In Thailand, anti-government protesters and security forces entered a tentative truce just in time to honor the birthday of the country's king. This comes after days of demonstrations railing against the policies of Thailand's Prime Minister Yingluck Shinawatra. Demonstrators accuse Shinawatra of being a stand-in for her brother, deposed prime minister Thaksin Shinawatra. Thaksin was overthrown in a bloodless coup in 2006. Japanese public broadcaster NHK reports from Bangkok with the latest.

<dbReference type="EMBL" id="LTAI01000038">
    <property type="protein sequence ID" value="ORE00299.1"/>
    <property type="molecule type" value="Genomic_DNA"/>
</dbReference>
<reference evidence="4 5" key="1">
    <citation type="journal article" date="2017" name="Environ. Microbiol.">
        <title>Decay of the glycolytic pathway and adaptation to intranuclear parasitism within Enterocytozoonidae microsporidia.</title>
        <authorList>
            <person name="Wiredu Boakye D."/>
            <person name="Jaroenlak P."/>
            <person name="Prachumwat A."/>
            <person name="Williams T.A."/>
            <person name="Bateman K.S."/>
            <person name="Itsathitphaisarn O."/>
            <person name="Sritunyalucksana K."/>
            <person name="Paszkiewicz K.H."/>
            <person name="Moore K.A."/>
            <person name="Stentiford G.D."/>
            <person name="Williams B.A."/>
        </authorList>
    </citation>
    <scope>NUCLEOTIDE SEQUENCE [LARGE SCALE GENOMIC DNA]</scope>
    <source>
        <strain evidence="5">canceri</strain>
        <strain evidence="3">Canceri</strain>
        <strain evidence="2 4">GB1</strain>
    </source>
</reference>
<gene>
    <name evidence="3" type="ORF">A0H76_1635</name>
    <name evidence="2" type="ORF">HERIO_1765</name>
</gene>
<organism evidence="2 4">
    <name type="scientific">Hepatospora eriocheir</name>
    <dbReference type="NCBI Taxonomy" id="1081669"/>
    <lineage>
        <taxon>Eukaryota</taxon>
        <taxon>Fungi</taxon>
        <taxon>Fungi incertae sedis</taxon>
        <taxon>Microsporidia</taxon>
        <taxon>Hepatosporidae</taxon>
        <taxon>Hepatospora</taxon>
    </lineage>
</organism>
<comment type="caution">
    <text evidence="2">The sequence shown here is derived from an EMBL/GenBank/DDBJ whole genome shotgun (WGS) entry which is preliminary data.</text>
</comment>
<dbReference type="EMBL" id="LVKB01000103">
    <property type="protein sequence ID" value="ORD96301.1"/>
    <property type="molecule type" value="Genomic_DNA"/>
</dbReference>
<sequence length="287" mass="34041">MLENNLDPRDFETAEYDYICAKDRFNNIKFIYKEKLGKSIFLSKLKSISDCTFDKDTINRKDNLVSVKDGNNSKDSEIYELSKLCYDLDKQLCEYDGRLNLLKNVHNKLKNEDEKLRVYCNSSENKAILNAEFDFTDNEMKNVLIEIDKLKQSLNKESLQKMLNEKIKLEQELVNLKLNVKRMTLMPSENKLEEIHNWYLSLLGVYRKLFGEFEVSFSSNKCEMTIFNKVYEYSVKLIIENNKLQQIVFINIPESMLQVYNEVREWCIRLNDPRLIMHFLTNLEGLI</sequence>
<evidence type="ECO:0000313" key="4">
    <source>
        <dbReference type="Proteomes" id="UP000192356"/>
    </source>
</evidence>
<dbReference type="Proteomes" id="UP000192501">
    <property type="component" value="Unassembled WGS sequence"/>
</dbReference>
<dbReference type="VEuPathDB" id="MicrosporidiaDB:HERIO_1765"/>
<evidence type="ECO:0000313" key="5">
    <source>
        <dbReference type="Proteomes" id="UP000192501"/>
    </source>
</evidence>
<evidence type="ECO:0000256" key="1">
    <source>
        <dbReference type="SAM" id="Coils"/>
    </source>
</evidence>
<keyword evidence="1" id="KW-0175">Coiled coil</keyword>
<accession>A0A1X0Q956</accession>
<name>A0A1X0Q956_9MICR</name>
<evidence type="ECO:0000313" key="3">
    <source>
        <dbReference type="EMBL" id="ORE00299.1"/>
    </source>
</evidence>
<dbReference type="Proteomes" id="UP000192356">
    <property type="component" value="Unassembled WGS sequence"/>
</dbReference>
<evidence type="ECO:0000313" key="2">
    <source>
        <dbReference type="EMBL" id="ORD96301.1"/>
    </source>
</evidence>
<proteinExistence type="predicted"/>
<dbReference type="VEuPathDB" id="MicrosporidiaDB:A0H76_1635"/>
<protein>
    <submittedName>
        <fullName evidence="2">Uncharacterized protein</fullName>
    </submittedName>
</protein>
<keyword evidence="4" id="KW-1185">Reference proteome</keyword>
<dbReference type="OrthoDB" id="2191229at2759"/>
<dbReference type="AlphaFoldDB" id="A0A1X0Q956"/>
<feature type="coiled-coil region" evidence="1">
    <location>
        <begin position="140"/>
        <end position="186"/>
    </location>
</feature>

On Thursday morning the King called for solidarity in an address aired across the country. The king is the longest ruling monarch in the world. Although, he has no official political power under the Thai constitution, he exerts great influence. In past political crises, the king has paved the way for mediation by summoning rival groups to appear together before him. That's why attention has been focused on whether his address on Thursday would help end the recent turmoil. The king appealed for solidarity without showing support for either of the rival political groups. The most recent conflict was triggered when Prime Minister Yingluck attempted to railroad a controversial amnesty bill through parliament last month. The opposition reacted sharply, saying the bill would let Yingluck's older brother, former prime minister Thaksin Shinawatra, return to Thailand. He was ousted in a 2006 military coup and is now living in self-imposed exile. On Thursday anti-government protesters continued sit-ins on the grounds of government offices. They plan to restart demonstrations on Friday. The rift is a confrontation between those who are benefitting from Thailand's economic growth and those who are being left behind. The opposition group's base is the urban middle class. Thaksin's support is rooted in the farming villages he courted with generous aid programs to win elections. With deep seeded issues unresolved the lull on the king's birthday is unlikely to last long.